Coca-Cola: Limited Upside Potential With Healthy Dividends

| About: The Coca-Cola (KO)

By: Ahmed Ishtiaq

Coca-Cola (NYSE:KO) owns four of the top five soft-drink brands, namely, Coca-Cola, Diet Coke, Fanta and Sprite. Aside from soft drinks, the company also sells some other brands including Dasani water, Minute Maid and POWERade. Coca-Cola sells Group Danone's Evian in North America as well as selling brands from Dr Pepper Snapple Group in Australia, Europe and North America. The company also makes or licenses more than 500 drink products in more than 200 nations. Coca-Cola is a mature company, and it pays a substantial amount of cash flows in dividends. However, the stock price of the company has not shown much growth recently. Nonetheless, Coca-Cola remains an attractive investment for income investors.

Dividend Profile

Coca-Cola has an impressive dividend profile. The company has a rich history of dividends and has increased dividend payment after regular intervals. At the moment, the company pays $1.12 in annual dividends, which represents a yield of 2.9%. Coca-Cola has a relatively high payout ratio of 59% based on its free cash flows. Over the past twelve months, the company paid $4.45 billion in cash dividends, and generated $7.54 billion in free cash flows. Recently, the company announced a 10% increase in its quarterly dividends.


As of the time of writing this article, Coca-Cola stock was trading at around $38.72, with a 52-week range of $34.25 - $40.66. It has a market cap of about $172.6 billion. The trailing twelve-month P/E ratio of 19.6 is above the forward P/E ratio of 16.3. P/B, P/S, and P/CF ratios stand at 5.3, 3.7, and 16.7, respectively. The operating margin is 22.1% while the net profit margin is 18.5%. The company has a low debt load, with a debt/equity ratio of 0.5.

Coca-Cola has a 3-star rating from Morningstar. Out of ten analysts covering the stock, three have a buy recommendation and three have hold recommendations. On the other hand, three analysts have neutral rating, and one analyst expects the stock to outperform the market. Average five-year annualized growth forecast estimate is 8.8%.

We can estimate Coca-Cola's fair value using discounted earnings plus equity model as follows.

Discounted Earnings plus Equity Model

This model is primarily used for estimating the returns from long-term projects. It is also frequently used to price fair-valued IPOs. The methodology is based on discounting the present value of the future earnings to the current period:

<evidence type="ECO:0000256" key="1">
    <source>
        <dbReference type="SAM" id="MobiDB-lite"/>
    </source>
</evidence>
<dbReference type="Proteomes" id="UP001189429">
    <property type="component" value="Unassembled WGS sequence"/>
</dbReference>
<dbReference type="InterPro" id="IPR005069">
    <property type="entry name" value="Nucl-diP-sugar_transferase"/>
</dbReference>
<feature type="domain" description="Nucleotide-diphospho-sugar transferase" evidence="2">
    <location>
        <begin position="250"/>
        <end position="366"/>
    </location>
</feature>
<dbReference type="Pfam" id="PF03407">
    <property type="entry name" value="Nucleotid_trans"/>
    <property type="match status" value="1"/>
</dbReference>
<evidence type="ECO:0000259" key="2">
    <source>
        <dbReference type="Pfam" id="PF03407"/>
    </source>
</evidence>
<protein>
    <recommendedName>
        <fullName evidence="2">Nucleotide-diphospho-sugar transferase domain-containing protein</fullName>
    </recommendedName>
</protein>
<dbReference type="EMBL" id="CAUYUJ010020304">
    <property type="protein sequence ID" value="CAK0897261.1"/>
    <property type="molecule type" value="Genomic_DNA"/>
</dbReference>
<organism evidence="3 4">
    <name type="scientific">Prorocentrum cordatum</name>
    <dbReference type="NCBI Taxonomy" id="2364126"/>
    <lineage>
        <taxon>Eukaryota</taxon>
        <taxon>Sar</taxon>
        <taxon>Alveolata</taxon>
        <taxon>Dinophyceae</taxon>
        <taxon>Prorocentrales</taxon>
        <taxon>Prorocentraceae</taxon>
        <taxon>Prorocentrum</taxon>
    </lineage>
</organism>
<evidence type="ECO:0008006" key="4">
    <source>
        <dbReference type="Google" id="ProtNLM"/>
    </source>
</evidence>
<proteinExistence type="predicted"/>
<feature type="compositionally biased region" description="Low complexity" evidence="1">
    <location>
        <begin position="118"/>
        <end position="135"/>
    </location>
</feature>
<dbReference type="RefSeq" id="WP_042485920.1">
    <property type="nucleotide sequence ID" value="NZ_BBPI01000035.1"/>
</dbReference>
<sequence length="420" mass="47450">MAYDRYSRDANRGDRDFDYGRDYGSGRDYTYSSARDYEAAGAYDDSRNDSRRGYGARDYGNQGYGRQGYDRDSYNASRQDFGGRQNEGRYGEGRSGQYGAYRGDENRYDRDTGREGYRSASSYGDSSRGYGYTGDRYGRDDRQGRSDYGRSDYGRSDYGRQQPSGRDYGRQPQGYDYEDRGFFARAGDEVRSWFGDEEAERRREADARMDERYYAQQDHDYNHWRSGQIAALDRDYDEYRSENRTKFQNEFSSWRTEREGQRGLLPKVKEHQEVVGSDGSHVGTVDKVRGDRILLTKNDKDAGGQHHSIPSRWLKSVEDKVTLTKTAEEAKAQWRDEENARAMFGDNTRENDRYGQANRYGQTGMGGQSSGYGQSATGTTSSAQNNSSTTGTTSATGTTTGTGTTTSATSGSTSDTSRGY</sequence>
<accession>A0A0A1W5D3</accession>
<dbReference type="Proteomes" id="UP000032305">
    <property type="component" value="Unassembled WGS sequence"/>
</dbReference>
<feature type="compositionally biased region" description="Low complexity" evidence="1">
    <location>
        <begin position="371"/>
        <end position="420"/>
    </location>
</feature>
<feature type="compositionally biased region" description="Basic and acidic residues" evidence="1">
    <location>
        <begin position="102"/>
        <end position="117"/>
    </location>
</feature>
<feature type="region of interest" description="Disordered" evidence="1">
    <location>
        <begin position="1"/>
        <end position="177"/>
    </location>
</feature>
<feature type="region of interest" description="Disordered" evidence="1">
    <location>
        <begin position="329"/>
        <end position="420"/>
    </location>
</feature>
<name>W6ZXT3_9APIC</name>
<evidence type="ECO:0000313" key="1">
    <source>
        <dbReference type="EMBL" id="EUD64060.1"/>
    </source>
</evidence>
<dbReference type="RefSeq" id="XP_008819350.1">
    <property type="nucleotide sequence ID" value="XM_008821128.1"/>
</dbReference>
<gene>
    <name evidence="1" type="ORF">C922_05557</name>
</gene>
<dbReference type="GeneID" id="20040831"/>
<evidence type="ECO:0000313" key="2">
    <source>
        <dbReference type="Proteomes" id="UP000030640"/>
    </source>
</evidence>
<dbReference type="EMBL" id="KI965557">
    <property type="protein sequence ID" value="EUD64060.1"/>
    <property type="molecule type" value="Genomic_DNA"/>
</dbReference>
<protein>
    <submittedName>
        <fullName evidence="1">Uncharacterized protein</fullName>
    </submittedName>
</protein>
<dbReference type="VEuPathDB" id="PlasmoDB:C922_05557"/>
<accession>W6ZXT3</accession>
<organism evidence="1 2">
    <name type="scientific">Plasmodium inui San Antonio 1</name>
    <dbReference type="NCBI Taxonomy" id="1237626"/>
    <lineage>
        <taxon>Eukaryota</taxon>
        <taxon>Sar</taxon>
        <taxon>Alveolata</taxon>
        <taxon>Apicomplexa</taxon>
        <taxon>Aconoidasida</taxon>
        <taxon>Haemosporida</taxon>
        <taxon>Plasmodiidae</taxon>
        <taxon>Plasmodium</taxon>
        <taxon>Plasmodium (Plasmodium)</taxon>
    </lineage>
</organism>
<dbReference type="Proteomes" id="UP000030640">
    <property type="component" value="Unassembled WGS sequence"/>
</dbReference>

V = E0 + E1 /(1+r) + E2 /(1+r)2 + E3/(1+r)3 + E4/(1+r)4 + E5/(1+r)5+ Disposal Value

V = E0 + E0 (1+g)/(1+r) + E0(1+g)2/(1+r)2 + … + E0(1+g)5/(1+r)5 + E0(1+g)5/[r(1+r)5]

The earnings after the last period act as a perpetuity that creates regular earnings:

Disposal Value = D = E0(1+g)5/[r(1+r)5] = E5 / r

While this formula might look scary for many of us, it easily calculates the fair value of a stock. All we need is the current-period earnings, earnings growth estimate, and the discount rate. To be as objective as possible, I use Morningstar data for my estimates. You can set these parameters as you wish, according to your own diligence.


Historically, the average return of the DJI has been around 11% (including dividends). Therefore, I will use 11% as my discount rate.

In order to smooth the results, I will also take the average of ttm EPS along with the mean EPS estimate for the next year. The average EPS for Coca-Cola is $2.46.

While analysts tend to impose subjective opinions on their estimates, the average analyst estimate is a good starting point. Average five-year growth forecast is 8.8%. Book value per share is $7.40.

Fair Value Estimator





E0 (1+g)/(1+r)




















Fair Value Range

Lower Boundary


Upper Boundary




(You can download FED+ Fair Value Estimator, here.)

I decided to add the book value per share, so that we can distinguish between a low-debt and debt-loaded company. The lower boundary does not include the book value. According to my 5-year discounted-earnings-plus-book-value model, the fair-value range for Coca-Cola is between $34.28 and $41.68 per share. At a price of about $38.72, Coca-Cola is trading close to the upper boundary of its fair value range. The stock still has up to 7.65% upside potential to reach its fair value maximum.


Coca-Cola has met or exceeded its target over the past three years, and for the most recent quarter, the company reported better than expected results. In addition, Coca-Cola has kept its tradition and increased its quarterly dividends. The company has been able to grow earnings, revenue and cash flows in this mature industry, which I think is extremely impressive. Global economic slowdown has not impacted the company, and earnings and cash flows have been growing. I expect the company to perform even better in the coming two years as the global economy recovers. However, there will not be any dramatic rise in price. I expect the stock price to follow a smooth upward trend.

Disclosure: I have no positions in any stocks mentioned, and no plans to initiate any positions within the next 72 hours.

Business relationship disclosure: Efsinvestments is a team of analysts. This article was written by Ahmed Ishtiaq, one of our equity analysts. We did not receive compensation for this article (other than from Seeking Alpha), and we have no business relationship with any company whose stock is mentioned in this article.